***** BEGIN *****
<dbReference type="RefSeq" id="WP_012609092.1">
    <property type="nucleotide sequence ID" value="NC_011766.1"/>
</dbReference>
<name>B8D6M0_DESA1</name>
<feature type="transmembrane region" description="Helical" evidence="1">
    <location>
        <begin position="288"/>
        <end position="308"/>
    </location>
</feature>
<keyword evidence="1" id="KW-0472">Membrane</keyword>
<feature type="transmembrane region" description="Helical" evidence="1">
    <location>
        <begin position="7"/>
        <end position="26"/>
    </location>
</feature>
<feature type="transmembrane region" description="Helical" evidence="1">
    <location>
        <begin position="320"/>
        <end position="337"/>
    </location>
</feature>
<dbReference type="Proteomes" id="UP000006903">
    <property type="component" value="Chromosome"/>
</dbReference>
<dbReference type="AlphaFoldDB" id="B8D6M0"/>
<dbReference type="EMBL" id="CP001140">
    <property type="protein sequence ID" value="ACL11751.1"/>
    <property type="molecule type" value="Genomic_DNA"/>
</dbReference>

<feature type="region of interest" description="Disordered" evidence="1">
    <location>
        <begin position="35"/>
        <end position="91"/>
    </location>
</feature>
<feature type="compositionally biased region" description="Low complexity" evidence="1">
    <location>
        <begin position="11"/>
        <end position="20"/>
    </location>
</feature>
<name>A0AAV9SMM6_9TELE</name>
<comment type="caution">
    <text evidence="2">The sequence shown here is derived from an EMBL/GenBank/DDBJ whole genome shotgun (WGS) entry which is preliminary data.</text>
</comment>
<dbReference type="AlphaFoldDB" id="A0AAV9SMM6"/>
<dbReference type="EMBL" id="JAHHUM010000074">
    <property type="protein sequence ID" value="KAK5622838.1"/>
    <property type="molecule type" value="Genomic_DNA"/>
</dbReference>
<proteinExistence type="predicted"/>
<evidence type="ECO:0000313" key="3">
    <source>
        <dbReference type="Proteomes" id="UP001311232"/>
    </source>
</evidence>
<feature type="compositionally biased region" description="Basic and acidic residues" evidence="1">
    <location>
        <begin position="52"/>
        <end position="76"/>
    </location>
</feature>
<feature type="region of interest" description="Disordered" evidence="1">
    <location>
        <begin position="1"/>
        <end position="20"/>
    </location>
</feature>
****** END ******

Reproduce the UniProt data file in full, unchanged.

<dbReference type="RefSeq" id="WP_012609092.1">
    <property type="nucleotide sequence ID" value="NC_011766.1"/>
</dbReference>
<name>B8D6M0_DESA1</name>
<feature type="transmembrane region" description="Helical" evidence="1">
    <location>
        <begin position="288"/>
        <end position="308"/>
    </location>
</feature>
<keyword evidence="1" id="KW-0472">Membrane</keyword>
<feature type="transmembrane region" description="Helical" evidence="1">
    <location>
        <begin position="7"/>
        <end position="26"/>
    </location>
</feature>
<feature type="transmembrane region" description="Helical" evidence="1">
    <location>
        <begin position="320"/>
        <end position="337"/>
    </location>
</feature>
<dbReference type="Proteomes" id="UP000006903">
    <property type="component" value="Chromosome"/>
</dbReference>
<dbReference type="AlphaFoldDB" id="B8D6M0"/>
<dbReference type="EMBL" id="CP001140">
    <property type="protein sequence ID" value="ACL11751.1"/>
    <property type="molecule type" value="Genomic_DNA"/>
</dbReference>

<feature type="region of interest" description="Disordered" evidence="1">
    <location>
        <begin position="35"/>
        <end position="91"/>
    </location>
</feature>
<feature type="compositionally biased region" description="Low complexity" evidence="1">
    <location>
        <begin position="11"/>
        <end position="20"/>
    </location>
</feature>
<name>A0AAV9SMM6_9TELE</name>
<comment type="caution">
    <text evidence="2">The sequence shown here is derived from an EMBL/GenBank/DDBJ whole genome shotgun (WGS) entry which is preliminary data.</text>
</comment>
<dbReference type="AlphaFoldDB" id="A0AAV9SMM6"/>
<dbReference type="EMBL" id="JAHHUM010000074">
    <property type="protein sequence ID" value="KAK5622838.1"/>
    <property type="molecule type" value="Genomic_DNA"/>
</dbReference>
<proteinExistence type="predicted"/>
<evidence type="ECO:0000313" key="3">
    <source>
        <dbReference type="Proteomes" id="UP001311232"/>
    </source>
</evidence>
<feature type="compositionally biased region" description="Basic and acidic residues" evidence="1">
    <location>
        <begin position="52"/>
        <end position="76"/>
    </location>
</feature>
<feature type="region of interest" description="Disordered" evidence="1">
    <location>
        <begin position="1"/>
        <end position="20"/>
    </location>
</feature>